Getting over 50s back to work is a good idea – but Jobcentres aren’t the best way to reach them

With labour shortages roiling the economy, policymakers are pulling every lever they can to get more people into work. But is MP Jon Ashworth's plan for Jobcentres and over-50s up for the challenge? Aveek Bhattacharya thinks not, exploring why getting the right support to adults at the right time is extremely tricky.

With labour shortages roiling the economy and contributing to the country’s inflation problem, it is no surprise to see policymakers pulling every lever they can to get more people into work. The number of ‘economically inactive’ 50-64-year-olds taking early retirement has risen by over 300,000 since before the pandemic, so attention has naturally been drawn to these older groups. Earlier this week, Jon Ashworth, Shadow Work and Pensions secretary, presented Labour’s response to this challenge, arguing that Jobcentres should do more to help over 50s who don’t want to claim benefits find work that fits their needs.

Ashworth is surely correct that there is a constituency of early retirees that would be interested in returning to the job market but don’t know where to start. We shouldn’t overestimate how big it is – a survey last year found that 70% of economically inactive people in their early 50s do not want to work – but it exists. It is less clear that Jobcentres are the best way to reach those that want help.

As Ashworth says, if you are an over 50 who has left the workforce, but could be tempted back by a job that fits your health, financial circumstances, and caring responsibilities, “Jobcentre won’t help you because you’re not signing on for universal credit. You don’t need it – but you want something”. That something is careers information, advice, and guidance.

Yet as we at the Social Market Foundation found in our analysis of the English careers guidance system last year, getting the right support to adults at the right time is extremely tricky. Though still far from perfect, schools careers guidance has improved a lot in recent years, becoming more professional and personalised. However, in our interviews with adult career changers, we discovered that extending those improvements beyond schools is more challenging for three reasons.

First, because unlike school students (or indeed benefit claimants), adults are not typically institutionalised ‘captive audiences’ – to get careers advice to adults, you need to go out, find them and persuade them to participate. That explains why Ashworth has also been talking about Labour’s plans to put careers advisers in healthcare settings to reach vulnerable people that don’t engage with the Jobcentre.

Second, because past poor experience of careers guidance casts a long shadow. If you’re above a certain age, the chances are that the mere mention of careers advisors causes you to roll your eyes a little, probably because you’re thinking of an uninspiring encounter you had at school. That doesn’t reflect the modern reality of careers support, but people will take quite a bit of convincing.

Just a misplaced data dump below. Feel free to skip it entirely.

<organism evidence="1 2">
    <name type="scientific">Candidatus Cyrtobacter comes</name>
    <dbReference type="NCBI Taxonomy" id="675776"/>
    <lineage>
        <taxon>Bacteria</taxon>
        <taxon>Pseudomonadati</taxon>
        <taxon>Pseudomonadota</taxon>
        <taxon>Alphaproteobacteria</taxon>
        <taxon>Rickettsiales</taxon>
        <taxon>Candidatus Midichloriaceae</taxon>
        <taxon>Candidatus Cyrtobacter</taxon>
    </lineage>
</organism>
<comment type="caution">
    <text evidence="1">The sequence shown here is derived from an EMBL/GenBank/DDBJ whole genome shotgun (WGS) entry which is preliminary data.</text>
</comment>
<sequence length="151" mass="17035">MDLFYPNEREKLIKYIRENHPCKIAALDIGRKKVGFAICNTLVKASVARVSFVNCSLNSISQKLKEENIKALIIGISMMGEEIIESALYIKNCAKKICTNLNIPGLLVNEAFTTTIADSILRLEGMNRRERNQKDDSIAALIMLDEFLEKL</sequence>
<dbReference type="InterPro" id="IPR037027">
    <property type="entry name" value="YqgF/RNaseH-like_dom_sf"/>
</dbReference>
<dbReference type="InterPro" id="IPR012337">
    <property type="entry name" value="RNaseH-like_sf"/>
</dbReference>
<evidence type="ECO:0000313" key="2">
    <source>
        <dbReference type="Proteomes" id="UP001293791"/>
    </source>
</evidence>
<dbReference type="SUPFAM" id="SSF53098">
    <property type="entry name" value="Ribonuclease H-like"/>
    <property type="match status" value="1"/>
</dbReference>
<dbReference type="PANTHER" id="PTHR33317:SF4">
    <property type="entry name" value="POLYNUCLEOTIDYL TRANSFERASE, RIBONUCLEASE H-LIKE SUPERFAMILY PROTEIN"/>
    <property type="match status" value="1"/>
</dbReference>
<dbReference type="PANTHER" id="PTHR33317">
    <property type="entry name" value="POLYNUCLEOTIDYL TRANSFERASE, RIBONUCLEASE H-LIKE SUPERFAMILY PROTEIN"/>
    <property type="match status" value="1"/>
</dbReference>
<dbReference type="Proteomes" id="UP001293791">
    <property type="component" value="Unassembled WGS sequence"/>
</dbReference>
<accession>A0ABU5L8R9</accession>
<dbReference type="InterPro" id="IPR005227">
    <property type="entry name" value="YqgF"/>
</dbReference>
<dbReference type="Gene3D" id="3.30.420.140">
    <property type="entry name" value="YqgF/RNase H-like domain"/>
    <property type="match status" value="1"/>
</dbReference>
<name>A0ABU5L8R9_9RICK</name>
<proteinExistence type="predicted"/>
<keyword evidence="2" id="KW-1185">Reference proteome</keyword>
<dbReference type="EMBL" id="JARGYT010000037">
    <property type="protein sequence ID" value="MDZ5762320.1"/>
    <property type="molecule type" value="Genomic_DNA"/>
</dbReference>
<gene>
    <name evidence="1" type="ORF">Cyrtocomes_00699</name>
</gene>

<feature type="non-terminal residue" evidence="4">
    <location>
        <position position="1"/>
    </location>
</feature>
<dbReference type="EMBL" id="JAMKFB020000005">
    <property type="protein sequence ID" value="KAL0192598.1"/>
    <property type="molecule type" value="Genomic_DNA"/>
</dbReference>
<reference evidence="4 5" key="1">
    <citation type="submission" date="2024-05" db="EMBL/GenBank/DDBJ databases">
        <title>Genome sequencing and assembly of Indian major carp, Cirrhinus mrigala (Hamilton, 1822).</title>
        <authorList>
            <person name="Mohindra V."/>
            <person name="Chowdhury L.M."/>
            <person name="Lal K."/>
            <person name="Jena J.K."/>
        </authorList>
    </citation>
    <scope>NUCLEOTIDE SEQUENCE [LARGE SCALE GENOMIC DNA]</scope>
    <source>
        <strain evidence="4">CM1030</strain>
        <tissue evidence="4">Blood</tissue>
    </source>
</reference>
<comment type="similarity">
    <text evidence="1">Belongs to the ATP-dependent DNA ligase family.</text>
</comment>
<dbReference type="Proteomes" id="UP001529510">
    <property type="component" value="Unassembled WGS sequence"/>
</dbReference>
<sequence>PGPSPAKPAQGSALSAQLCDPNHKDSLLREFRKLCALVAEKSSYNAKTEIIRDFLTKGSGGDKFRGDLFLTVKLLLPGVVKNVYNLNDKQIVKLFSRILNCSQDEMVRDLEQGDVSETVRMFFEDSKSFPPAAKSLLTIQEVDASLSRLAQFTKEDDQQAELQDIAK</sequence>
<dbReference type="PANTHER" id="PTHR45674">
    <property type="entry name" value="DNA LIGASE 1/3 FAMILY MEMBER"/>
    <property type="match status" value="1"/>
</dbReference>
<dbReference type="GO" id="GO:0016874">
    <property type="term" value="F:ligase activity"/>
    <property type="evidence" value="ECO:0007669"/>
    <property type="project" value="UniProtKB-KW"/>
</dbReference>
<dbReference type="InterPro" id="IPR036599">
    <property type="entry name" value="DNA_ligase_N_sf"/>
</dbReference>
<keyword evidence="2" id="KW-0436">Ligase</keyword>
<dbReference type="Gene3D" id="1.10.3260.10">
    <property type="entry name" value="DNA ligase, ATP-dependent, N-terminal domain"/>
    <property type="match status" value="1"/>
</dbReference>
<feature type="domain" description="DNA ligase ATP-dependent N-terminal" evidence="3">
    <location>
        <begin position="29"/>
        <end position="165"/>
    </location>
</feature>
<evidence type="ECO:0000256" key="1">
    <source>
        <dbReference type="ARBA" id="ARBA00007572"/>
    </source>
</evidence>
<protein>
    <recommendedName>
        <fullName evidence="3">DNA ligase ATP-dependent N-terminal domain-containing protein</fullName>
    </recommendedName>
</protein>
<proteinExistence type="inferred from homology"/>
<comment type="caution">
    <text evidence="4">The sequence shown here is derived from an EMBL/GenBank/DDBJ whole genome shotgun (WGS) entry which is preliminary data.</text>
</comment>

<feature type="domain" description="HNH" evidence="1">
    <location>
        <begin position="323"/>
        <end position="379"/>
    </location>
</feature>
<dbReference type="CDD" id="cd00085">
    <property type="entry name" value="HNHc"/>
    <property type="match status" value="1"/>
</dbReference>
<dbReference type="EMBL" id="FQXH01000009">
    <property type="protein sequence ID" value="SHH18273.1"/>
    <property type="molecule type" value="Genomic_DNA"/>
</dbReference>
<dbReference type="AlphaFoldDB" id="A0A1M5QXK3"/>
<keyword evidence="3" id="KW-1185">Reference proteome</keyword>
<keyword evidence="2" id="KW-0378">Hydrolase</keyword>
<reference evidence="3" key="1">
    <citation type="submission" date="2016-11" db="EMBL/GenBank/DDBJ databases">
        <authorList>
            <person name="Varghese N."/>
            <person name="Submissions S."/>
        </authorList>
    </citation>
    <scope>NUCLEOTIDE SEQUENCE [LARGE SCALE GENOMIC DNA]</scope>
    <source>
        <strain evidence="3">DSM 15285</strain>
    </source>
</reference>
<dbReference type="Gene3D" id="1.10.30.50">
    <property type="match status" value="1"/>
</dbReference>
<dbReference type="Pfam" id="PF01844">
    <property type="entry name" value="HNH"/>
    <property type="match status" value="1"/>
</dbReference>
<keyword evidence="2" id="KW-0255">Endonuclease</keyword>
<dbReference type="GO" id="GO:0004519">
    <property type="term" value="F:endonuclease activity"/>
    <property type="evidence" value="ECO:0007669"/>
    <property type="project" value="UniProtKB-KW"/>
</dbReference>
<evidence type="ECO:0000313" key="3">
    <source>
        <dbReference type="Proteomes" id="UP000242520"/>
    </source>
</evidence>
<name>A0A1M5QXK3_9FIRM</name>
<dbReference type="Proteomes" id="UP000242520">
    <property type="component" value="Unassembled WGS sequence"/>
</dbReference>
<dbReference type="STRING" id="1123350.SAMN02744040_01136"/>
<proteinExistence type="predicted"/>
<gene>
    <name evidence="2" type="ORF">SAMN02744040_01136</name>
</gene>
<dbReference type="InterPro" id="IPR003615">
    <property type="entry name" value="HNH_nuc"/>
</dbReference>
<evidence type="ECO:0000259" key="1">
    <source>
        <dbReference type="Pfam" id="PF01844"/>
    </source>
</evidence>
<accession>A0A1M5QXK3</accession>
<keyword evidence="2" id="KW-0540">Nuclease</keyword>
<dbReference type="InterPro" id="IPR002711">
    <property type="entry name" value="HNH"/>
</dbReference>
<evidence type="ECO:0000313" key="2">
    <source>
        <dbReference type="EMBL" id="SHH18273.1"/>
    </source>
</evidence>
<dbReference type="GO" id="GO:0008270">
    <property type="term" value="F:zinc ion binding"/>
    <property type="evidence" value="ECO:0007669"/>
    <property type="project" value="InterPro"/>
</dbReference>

Third, because of stigma. Formal careers advice is easily dismissed by older people as the preserve of children or the unemployed – not for ‘people like them’.

Ashworth’s Jobcentre proposal risks reinforcing that stigma. Many of those he wants to attract back into employment are likely to be turned off by Jobcentres’ associations with unemployment and benefits. Challenging those perceptions and changing the culture and role of Jobcentres to a more positive and supportive one is part of Ashworth’s broader political project. Jobcentres might be part of the solution in the long run – it is surely right to bring them into this discussion – but more immediate solutions require different tools.

In fact, there is another organisation that exists to address exactly the problem Ashworth has identified. The National Careers Service is meant to be the authoritative, government-assured source of information, advice and guidance for over 18s. Those that find their way to the NCS generally have a positive experience, though it seems to be less well geared towards the needs of older and more educationally-qualified users. Yet it has relatively poor awareness – hardly any of the career changers we spoke to had heard of it.

Getting older people, particularly those that have left the labour force, to engage more with careers guidance is a laudable and sensible objective. It is also an extremely difficult one, and trying to do it through Jobcentres might make the task tougher still. Labour might be better off investing in the existing National Careers Service, and strengthening its brand – using it as the vehicle to find older workers roles rewarding and flexible enough to convince them it is worth their while to come back.


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